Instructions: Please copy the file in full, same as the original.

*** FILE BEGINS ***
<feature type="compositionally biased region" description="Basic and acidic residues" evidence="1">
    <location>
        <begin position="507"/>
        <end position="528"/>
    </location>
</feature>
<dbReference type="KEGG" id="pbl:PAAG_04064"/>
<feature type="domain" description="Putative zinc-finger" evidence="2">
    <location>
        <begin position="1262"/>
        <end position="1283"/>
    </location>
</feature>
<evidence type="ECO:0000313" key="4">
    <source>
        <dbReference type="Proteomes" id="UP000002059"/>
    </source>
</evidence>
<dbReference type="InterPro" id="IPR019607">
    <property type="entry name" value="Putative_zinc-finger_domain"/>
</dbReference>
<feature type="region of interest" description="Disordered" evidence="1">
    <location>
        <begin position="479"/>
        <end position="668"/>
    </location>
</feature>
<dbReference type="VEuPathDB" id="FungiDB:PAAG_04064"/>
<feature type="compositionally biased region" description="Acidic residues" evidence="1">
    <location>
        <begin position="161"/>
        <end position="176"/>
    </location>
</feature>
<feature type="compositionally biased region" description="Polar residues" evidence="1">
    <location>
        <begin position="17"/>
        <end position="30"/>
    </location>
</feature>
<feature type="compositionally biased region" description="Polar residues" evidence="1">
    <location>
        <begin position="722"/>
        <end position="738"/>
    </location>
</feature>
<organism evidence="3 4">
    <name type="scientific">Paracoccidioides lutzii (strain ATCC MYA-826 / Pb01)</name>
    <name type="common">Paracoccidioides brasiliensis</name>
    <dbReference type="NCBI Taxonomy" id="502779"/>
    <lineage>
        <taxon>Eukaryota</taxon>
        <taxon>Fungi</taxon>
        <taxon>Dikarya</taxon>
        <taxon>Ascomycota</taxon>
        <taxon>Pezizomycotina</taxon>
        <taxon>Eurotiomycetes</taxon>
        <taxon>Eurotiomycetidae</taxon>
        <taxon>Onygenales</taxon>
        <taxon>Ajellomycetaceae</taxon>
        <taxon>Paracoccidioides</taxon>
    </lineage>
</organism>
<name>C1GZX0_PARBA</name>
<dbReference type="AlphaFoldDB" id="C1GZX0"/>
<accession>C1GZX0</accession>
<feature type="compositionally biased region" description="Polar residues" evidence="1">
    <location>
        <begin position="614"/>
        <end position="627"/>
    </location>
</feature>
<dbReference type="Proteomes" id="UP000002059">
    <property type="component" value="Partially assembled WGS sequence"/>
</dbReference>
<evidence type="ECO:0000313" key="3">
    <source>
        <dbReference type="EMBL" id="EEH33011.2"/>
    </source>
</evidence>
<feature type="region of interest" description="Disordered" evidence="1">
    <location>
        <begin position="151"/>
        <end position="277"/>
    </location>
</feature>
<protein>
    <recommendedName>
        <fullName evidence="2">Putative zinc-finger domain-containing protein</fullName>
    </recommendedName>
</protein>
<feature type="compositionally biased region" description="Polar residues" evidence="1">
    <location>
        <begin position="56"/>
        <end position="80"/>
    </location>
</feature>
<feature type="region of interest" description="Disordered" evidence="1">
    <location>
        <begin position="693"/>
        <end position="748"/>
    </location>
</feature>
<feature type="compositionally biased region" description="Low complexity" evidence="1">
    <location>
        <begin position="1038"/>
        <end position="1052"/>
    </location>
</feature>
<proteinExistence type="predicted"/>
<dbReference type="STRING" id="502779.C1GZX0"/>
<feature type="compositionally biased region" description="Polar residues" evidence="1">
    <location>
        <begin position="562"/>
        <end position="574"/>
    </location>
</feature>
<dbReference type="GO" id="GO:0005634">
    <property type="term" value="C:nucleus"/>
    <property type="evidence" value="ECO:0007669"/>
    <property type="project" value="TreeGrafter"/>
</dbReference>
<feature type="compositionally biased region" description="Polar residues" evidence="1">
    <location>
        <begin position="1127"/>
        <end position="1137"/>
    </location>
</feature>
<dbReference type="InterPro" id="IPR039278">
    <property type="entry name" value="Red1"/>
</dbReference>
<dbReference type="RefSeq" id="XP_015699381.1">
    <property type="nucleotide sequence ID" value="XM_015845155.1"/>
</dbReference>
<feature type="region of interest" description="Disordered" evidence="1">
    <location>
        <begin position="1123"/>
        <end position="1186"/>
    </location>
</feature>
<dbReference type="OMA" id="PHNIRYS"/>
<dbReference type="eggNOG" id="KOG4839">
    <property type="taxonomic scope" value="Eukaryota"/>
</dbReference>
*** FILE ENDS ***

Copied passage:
<feature type="compositionally biased region" description="Basic and acidic residues" evidence="1">
    <location>
        <begin position="507"/>
        <end position="528"/>
    </location>
</feature>
<dbReference type="KEGG" id="pbl:PAAG_04064"/>
<feature type="domain" description="Putative zinc-finger" evidence="2">
    <location>
        <begin position="1262"/>
        <end position="1283"/>
    </location>
</feature>
<evidence type="ECO:0000313" key="4">
    <source>
        <dbReference type="Proteomes" id="UP000002059"/>
    </source>
</evidence>
<dbReference type="InterPro" id="IPR019607">
    <property type="entry name" value="Putative_zinc-finger_domain"/>
</dbReference>
<feature type="region of interest" description="Disordered" evidence="1">
    <location>
        <begin position="479"/>
        <end position="668"/>
    </location>
</feature>
<dbReference type="VEuPathDB" id="FungiDB:PAAG_04064"/>
<feature type="compositionally biased region" description="Acidic residues" evidence="1">
    <location>
        <begin position="161"/>
        <end position="176"/>
    </location>
</feature>
<feature type="compositionally biased region" description="Polar residues" evidence="1">
    <location>
        <begin position="17"/>
        <end position="30"/>
    </location>
</feature>
<feature type="compositionally biased region" description="Polar residues" evidence="1">
    <location>
        <begin position="722"/>
        <end position="738"/>
    </location>
</feature>
<organism evidence="3 4">
    <name type="scientific">Paracoccidioides lutzii (strain ATCC MYA-826 / Pb01)</name>
    <name type="common">Paracoccidioides brasiliensis</name>
    <dbReference type="NCBI Taxonomy" id="502779"/>
    <lineage>
        <taxon>Eukaryota</taxon>
        <taxon>Fungi</taxon>
        <taxon>Dikarya</taxon>
        <taxon>Ascomycota</taxon>
        <taxon>Pezizomycotina</taxon>
        <taxon>Eurotiomycetes</taxon>
        <taxon>Eurotiomycetidae</taxon>
        <taxon>Onygenales</taxon>
        <taxon>Ajellomycetaceae</taxon>
        <taxon>Paracoccidioides</taxon>
    </lineage>
</organism>
<name>C1GZX0_PARBA</name>
<dbReference type="AlphaFoldDB" id="C1GZX0"/>
<accession>C1GZX0</accession>
<feature type="compositionally biased region" description="Polar residues" evidence="1">
    <location>
        <begin position="614"/>
        <end position="627"/>
    </location>
</feature>
<dbReference type="Proteomes" id="UP000002059">
    <property type="component" value="Partially assembled WGS sequence"/>
</dbReference>
<evidence type="ECO:0000313" key="3">
    <source>
        <dbReference type="EMBL" id="EEH33011.2"/>
    </source>
</evidence>
<feature type="region of interest" description="Disordered" evidence="1">
    <location>
        <begin position="151"/>
        <end position="277"/>
    </location>
</feature>
<protein>
    <recommendedName>
        <fullName evidence="2">Putative zinc-finger domain-containing protein</fullName>
    </recommendedName>
</protein>
<feature type="compositionally biased region" description="Polar residues" evidence="1">
    <location>
        <begin position="56"/>
        <end position="80"/>
    </location>
</feature>
<feature type="region of interest" description="Disordered" evidence="1">
    <location>
        <begin position="693"/>
        <end position="748"/>
    </location>
</feature>
<feature type="compositionally biased region" description="Low complexity" evidence="1">
    <location>
        <begin position="1038"/>
        <end position="1052"/>
    </location>
</feature>
<proteinExistence type="predicted"/>
<dbReference type="STRING" id="502779.C1GZX0"/>
<feature type="compositionally biased region" description="Polar residues" evidence="1">
    <location>
        <begin position="562"/>
        <end position="574"/>
    </location>
</feature>
<dbReference type="GO" id="GO:0005634">
    <property type="term" value="C:nucleus"/>
    <property type="evidence" value="ECO:0007669"/>
    <property type="project" value="TreeGrafter"/>
</dbReference>
<feature type="compositionally biased region" description="Polar residues" evidence="1">
    <location>
        <begin position="1127"/>
        <end position="1137"/>
    </location>
</feature>
<dbReference type="InterPro" id="IPR039278">
    <property type="entry name" value="Red1"/>
</dbReference>
<dbReference type="RefSeq" id="XP_015699381.1">
    <property type="nucleotide sequence ID" value="XM_015845155.1"/>
</dbReference>
<feature type="region of interest" description="Disordered" evidence="1">
    <location>
        <begin position="1123"/>
        <end position="1186"/>
    </location>
</feature>
<dbReference type="OMA" id="PHNIRYS"/>
<dbReference type="eggNOG" id="KOG4839">
    <property type="taxonomic scope" value="Eukaryota"/>
</dbReference>